In the general category of weird stuff they do in Sweden, the photo below says it all. A Swedish man in the beautiful heart of downtown Stockholm transporting birch saplings on the roof of his Saab. The country’s pagan roots are never far from the surface, even at the holiest times in the Christian calendar and birch branches are heavily represented in all sorts of celebrations and rituals. So are candles.
Unusual, but not in Sweden
The highlights from our trip are so many that each time we discuss it, we specify a different location, meal or activity.
I have to give a special call out to Björka Storgård, a bed & breakfast establishment near the town of Motala. Our hosts had thought of everything in fitting out their bed & breakfast and they made you feel like family visiting from overseas, rather than paying guests. We had unfettered access to their vegetable garden and greenhouse and they even treated us to field mushrooms from their own freezer.
On a more crafty theme, in the small town of Flen a weaving workshop for people with intellectual disabilities or psychiatric illnesses. They had lots of looms and staff who were happy to chat. The woven goods on sale were of a high standard and were very competitively priced. If you happen to be in Flen stop in at the Violen shopping centre and you’ll find it downstairs. It won’t be hard to find, believe me, as Violen is the only shopping centre in town and most of it is empty. It’s funny how some small towns go into decline and others continue to thrive. Sadly, Flen seems to be in terminal decline and it’s probably only a matter of time until the trains don’t even stop there.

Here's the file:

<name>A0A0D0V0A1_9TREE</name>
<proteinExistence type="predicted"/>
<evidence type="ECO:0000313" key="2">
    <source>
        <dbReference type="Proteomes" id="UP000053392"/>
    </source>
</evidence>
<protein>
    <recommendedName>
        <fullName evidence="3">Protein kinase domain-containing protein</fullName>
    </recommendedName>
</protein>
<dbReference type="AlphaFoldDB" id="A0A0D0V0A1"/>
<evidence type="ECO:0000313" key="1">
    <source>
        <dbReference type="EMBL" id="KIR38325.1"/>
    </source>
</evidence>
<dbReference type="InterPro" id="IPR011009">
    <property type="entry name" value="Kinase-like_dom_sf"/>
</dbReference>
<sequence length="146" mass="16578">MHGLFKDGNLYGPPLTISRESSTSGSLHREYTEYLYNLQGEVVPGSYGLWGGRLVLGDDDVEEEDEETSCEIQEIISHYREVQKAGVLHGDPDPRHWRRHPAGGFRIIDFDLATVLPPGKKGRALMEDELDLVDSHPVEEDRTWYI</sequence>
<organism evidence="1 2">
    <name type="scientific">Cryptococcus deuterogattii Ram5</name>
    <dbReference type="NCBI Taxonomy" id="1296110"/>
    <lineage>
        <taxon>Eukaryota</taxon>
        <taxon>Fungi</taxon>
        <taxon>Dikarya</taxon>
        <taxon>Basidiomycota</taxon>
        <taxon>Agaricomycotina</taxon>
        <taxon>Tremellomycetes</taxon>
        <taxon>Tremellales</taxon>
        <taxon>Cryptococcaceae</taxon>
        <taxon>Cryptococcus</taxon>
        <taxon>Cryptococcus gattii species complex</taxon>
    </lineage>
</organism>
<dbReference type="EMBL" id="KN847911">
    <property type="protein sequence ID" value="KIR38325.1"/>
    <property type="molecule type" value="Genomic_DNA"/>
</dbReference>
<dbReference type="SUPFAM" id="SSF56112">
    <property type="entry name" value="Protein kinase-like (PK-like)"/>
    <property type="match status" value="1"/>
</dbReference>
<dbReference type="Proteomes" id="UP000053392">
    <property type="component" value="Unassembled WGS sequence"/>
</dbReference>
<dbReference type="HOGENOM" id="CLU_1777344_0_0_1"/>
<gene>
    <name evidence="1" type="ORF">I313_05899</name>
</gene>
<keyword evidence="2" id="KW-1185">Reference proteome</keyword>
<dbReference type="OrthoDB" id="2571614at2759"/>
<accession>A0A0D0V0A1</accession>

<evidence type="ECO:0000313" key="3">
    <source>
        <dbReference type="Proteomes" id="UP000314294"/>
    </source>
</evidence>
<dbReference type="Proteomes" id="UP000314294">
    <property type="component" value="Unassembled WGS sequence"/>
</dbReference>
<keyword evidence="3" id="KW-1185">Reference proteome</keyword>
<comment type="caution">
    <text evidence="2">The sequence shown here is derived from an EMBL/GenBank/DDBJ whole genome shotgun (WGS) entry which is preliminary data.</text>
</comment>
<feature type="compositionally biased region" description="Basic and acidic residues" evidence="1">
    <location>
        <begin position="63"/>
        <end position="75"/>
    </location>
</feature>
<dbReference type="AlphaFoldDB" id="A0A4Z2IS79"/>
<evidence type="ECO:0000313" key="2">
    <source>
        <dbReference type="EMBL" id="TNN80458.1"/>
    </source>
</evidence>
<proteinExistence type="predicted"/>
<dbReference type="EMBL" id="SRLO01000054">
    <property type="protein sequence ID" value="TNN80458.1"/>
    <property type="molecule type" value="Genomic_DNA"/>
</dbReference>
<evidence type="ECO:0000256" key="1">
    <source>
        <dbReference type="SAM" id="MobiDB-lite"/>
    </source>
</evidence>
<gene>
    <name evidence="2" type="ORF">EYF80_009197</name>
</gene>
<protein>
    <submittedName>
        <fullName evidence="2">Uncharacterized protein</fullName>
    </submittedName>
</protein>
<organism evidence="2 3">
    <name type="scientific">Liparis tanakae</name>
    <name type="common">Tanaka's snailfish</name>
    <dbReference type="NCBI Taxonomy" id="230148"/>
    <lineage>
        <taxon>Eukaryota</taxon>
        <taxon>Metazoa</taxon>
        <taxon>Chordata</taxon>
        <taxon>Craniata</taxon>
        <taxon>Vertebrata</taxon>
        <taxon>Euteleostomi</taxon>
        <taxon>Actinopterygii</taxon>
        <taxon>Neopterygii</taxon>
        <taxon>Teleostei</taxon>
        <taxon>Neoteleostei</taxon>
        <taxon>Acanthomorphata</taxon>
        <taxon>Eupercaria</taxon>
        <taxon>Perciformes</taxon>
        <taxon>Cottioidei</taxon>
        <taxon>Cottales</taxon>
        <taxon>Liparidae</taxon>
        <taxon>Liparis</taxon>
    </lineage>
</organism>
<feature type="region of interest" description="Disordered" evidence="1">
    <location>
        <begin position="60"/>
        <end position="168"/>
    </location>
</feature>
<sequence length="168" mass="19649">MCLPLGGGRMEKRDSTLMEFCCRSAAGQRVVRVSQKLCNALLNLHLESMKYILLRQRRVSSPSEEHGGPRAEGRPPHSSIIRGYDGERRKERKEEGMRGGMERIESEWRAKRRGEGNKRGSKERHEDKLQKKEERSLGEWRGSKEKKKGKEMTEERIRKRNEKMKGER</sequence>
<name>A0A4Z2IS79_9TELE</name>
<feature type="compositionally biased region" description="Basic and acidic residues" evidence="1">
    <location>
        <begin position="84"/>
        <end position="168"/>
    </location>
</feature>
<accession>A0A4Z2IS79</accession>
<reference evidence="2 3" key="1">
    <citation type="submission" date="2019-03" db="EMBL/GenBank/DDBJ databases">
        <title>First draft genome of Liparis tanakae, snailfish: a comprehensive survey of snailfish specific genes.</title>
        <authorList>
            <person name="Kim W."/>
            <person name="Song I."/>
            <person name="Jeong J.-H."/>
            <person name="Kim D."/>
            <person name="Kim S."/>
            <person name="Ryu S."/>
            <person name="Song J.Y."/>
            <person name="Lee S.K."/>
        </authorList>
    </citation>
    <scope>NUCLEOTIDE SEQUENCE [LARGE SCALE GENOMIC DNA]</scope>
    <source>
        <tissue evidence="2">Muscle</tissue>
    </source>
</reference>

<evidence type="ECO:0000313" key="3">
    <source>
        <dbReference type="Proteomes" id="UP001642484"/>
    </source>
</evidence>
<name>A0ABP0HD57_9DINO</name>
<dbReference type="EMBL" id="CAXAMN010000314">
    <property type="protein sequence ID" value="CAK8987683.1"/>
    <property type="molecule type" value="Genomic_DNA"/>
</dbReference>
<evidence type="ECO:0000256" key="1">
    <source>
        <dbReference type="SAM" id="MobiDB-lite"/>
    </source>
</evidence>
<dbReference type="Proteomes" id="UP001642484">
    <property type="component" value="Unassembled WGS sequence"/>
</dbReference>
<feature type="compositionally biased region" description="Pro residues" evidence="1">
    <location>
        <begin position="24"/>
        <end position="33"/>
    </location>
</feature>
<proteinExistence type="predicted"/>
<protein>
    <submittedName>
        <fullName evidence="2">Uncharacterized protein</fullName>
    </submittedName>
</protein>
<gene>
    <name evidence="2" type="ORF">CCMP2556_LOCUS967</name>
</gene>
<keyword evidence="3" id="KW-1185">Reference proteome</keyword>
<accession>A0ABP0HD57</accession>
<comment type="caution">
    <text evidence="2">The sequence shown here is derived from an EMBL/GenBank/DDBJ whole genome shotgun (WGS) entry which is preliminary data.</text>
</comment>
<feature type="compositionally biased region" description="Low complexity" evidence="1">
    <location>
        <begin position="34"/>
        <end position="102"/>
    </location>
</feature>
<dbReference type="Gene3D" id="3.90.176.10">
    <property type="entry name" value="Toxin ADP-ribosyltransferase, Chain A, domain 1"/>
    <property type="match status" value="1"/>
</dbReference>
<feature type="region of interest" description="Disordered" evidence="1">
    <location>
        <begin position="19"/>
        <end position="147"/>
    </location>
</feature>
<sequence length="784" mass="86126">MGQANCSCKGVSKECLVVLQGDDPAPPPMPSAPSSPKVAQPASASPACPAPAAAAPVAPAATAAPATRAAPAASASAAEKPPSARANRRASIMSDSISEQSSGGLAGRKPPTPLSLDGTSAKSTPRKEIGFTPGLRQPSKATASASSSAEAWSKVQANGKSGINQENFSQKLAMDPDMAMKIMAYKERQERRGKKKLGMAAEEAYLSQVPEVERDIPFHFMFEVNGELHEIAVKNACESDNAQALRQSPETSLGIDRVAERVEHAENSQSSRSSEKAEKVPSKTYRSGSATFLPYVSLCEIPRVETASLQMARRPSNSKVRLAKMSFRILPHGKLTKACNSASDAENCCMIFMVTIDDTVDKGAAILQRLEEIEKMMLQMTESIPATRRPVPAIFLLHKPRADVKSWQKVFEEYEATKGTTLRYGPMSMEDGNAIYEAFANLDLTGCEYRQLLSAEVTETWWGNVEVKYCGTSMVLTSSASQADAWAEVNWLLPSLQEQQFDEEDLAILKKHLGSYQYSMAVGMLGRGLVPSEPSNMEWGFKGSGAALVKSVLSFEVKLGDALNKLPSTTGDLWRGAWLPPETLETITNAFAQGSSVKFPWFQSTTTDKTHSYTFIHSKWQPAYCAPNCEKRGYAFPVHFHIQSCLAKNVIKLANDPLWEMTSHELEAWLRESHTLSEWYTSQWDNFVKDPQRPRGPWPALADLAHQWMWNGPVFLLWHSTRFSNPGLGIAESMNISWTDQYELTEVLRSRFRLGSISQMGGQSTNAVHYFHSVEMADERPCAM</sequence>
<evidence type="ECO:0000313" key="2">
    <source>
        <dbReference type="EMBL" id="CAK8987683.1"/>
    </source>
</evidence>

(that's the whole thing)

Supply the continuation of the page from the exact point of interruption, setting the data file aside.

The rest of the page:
I must have been too excited to hold the camera straight
Eskilstuna falls into the thriving category and is quite charming. It’s been a town since medieval times and has a lovely location by the river. It’s also the home of Vävknuten, where I bought three reels of cottolin yarn which the lady recommended as suitable for a beginner weaver. The range of colours was lovely and the only hard part was making a choice, knowing that whatever I bought was going to have to be carried to Australia. Prices were highish. A quick internet search tells me I could have got a very similar yarn here in Australia for only about 30% more, which surprised me. There’s no way a homewoven towel is ever going to be a bargain in a way that a towel from China, Bangladesh or India might be, but that’s not really the point.
Insjöns Väveri AB
We stopped by a commercial weaving works Insjöns Väveri
in the small town of Insjön in Dalarna Province. They have a mechanised workshop which we peeked into through the windows but their website says they also do tours for interested parties such as weavers guilds. Their looms were constructed in the 1920′s and have been in continuous use since then. They claim their wares are as close to handmade as you can get, and their merchandise (table cloths, table runners, tray cloth and towels) did indeed have the look of traditional handmade items
Another another crafty destination in Dalarna province is Sätergläntan Craft School which runs residential short courses in all sorts of traditional crafts, including knitting, weaving, woodwork and wirework. One thing that struck me is that a generation or two ago we wouldn’t have needed craft schools to teach us the basics of these crafts – we would have picked them up from our parents or grandparents as part of basic life skills, typically along strict gender lines. One of the weaving books I bought at their shop was de-accessioned from their library and it has a delightful line in it about how weaving is a good way for housewives and girls to spend their time as it allows them to add beauty to their homes and have something productive to do outside the normal routine of household chores.
Sätergläntans shop sells tools, fabrics and finished craft products.
We had a look in the Satergantans accommodation block and I’m sure that staying there would offer both comfort and inspiration.
Travel tip for quilters: Bring a quilt to to gift. The recipient will be delighted (or at least will be too polite to say if they hate it) and you’ll reserve a good chunk of suitcase space for the goodies you buy on the road. My MYO Charms Quilt has a new home in the northern hemisphere.